It's becoming a familiar story in the apparel-retail industry: Michael Kors Holdings crushing estimates quarter after quarter. The most recent report was another resounding beat, sending the stock flying around 20% higher. Whereas most "luxury lifestyle" chains seem to be having trouble maintaining traffic and sales, Kors seems to be doing so without even breaking a sweat. Why is the company performing so much better than competitors such as Coach and Ralph Lauren ?
Blowing past estimates
Once again, Kors put the rest of the apparel-retail industry to shame. Third-quarter net income surged 77% to around $230 million, or $1.11 per share. This easily smashed the analyst consensus of $0.86 per share. Revenue for the quarter came in at about $1 billion, also easily surpassing the $860 million consensus, and was up from $636.8 million a year ago. Finally, same-store sales skyrocketed 27.8%, a massive figure for any retailer.
Also, the company once again upped its guidance for next quarter and the full year. Versus a prior expectation of full-year earnings per share between $2.77 and $2.81, Michael Kors now expects to make between $3.07 and $3.09 for the fiscal year. Revenue guidance has been upped by some $200 million.
Let's compare these growth figures to those of the competition. Coach's latest earnings report was rather a disappointment. Revenue dipped 6% as EPS declined by a hefty 14% compared to last year. According to management, the weak holiday quarter was largely due to weakness in the women's bag and accessory business, which was not compensated for by a rather good performance for the men's footwear segment and emerging markets. Many analysts believe that Michael Kors is simply pinching market share from Coach, which is resulting in decreased store traffic.
Ralph Lauren recently delivered an earnings beat, but isn't growing anywhere near as fast as Michael Kors. Third-quarter EPS grew by around 11% to reach $2.57, beating a $2.51 consensus. Revenue grew by 9.2% year over year, with sales increasing across all regions. Following these results, the company upped its guidance, now expecting sales to grow by 7%, which was at the higher end of previous guidance. While this is a decent growth figure, it's obviously nowhere near Michael Kors' expectations.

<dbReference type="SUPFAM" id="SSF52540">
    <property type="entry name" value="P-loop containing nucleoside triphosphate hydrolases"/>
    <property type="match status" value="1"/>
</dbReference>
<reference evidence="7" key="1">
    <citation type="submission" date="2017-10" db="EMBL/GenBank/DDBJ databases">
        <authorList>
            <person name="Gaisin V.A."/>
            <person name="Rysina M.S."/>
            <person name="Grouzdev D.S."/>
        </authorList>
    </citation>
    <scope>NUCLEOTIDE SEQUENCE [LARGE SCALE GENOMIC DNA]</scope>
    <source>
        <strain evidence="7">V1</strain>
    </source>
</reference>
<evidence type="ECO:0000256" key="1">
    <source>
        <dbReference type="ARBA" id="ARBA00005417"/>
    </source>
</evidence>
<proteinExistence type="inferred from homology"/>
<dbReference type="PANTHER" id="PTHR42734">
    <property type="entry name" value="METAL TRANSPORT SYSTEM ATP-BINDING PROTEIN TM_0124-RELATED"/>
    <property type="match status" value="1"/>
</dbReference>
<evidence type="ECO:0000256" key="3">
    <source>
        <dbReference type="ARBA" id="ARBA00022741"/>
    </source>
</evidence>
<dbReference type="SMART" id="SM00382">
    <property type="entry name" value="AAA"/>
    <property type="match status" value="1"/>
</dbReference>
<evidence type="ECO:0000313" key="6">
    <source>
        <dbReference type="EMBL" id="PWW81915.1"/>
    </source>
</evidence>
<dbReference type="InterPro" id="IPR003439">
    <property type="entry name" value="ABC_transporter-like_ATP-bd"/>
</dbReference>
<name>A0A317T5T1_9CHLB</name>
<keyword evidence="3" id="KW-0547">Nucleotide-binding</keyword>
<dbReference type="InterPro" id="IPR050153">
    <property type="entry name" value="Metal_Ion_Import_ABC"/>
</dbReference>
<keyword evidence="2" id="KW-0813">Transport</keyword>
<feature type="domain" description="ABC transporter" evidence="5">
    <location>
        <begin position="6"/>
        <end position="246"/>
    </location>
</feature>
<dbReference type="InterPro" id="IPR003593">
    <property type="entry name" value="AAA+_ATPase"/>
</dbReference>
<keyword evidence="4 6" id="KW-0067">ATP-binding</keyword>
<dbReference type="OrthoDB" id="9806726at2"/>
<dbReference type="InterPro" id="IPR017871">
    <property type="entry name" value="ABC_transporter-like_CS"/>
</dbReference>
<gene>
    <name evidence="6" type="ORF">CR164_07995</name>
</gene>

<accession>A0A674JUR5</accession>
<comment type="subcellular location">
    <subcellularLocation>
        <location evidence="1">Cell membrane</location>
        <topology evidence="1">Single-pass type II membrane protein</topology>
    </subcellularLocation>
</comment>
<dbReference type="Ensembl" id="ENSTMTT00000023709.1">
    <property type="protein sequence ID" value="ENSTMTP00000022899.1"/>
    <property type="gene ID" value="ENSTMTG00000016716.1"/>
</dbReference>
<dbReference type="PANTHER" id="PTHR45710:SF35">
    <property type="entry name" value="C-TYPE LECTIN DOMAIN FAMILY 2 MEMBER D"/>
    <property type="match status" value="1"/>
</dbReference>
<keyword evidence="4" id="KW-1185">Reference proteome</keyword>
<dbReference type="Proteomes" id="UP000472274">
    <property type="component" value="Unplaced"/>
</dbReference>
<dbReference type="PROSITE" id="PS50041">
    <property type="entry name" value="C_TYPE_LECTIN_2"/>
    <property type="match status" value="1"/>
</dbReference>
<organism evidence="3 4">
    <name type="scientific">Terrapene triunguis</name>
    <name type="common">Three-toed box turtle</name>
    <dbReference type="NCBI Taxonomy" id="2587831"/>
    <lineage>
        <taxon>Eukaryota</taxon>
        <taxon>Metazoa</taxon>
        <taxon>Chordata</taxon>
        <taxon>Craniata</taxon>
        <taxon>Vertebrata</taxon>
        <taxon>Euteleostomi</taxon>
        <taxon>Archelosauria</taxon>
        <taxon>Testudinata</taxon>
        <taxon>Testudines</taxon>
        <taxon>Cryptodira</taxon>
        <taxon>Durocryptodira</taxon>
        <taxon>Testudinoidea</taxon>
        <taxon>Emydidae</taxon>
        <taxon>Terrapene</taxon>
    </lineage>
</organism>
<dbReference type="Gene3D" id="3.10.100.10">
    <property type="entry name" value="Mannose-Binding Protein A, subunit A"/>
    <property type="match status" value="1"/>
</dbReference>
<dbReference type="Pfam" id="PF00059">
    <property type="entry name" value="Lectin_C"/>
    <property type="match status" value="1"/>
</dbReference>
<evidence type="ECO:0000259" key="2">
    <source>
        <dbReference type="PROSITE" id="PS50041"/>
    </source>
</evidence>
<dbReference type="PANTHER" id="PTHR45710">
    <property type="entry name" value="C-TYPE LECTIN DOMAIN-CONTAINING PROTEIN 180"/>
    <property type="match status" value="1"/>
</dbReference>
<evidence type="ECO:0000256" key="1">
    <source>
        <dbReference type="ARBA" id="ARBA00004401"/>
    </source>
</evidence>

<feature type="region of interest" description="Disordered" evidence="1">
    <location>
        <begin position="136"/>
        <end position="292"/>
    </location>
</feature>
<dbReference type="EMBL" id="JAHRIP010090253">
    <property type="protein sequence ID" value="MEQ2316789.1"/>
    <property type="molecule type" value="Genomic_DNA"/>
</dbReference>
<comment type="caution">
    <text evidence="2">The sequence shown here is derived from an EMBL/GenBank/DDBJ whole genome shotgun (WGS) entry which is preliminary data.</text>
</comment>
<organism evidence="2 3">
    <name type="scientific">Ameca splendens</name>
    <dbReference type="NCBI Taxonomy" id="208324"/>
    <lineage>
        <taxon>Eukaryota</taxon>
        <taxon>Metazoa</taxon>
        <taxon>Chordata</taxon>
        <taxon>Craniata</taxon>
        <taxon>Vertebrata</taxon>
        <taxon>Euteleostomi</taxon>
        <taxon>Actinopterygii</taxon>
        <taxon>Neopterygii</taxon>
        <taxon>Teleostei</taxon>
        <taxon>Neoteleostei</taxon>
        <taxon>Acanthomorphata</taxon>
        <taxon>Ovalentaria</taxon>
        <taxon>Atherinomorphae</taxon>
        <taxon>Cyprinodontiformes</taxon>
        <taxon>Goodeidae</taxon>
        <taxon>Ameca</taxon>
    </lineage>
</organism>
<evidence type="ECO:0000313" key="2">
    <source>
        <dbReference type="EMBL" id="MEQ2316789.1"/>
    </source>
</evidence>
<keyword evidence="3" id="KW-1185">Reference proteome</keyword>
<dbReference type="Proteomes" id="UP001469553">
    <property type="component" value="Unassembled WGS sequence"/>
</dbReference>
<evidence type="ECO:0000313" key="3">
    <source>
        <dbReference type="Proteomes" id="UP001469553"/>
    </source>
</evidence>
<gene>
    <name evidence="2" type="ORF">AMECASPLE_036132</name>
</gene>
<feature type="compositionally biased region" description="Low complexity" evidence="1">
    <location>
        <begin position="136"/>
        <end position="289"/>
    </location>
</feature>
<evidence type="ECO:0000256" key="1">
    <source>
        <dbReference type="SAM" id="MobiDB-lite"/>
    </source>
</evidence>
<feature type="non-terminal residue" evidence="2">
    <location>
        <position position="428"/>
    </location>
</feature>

How do they do it?
How does Michael Kors maintain this ridiculous growth? Basically, it seems to all come down to product offerings, handbags in particular, seeing strong demand. Clearly, the company is displaying outstanding execution, European comp sales are up a whopping 73% despite a weak macroeconomic backdrop. The company has, according to analysts, very effectively developed a line of compelling products at attractive prices, which are obviously seeing high demand from consumers worldwide.
Chief Executive John Idol took pride in the numbers, stating in the report, "[W]e are clearly becoming the number one accessible luxury company in that market." Part of the company's European strength is that traditional European players have raised prices significantly, leaving room for a company like Michael Kors to cash in on the more budget-friendly side of things. Consumers worldwide seem to be lapping up these handbags.
The bottom line
Michael Kors is putting the rest of the apparel and accessory industry to shame, posting massive increases in overall sales as well as comp-store sales. Again, the company easily beat analyst estimates, sending the stock skyrocketing following the report. Capitalizing on a gap in affordable handbags left by other major European and American players, the company has developed a product line that is affordable as well as extremely attractive to consumers.
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The article How Michael Kors Did It Again originally appeared on Fool.com.Daniel James has no position in any stocks mentioned. The Motley Fool recommends Coach and Michael Kors Holdings. The Motley Fool owns shares of Coach. Try any of our Foolish newsletter services free for 30 days. We Fools may not all hold the same opinions, but we all believe that considering a diverse range of insights makes us better investors. The Motley Fool has a disclosure policy.
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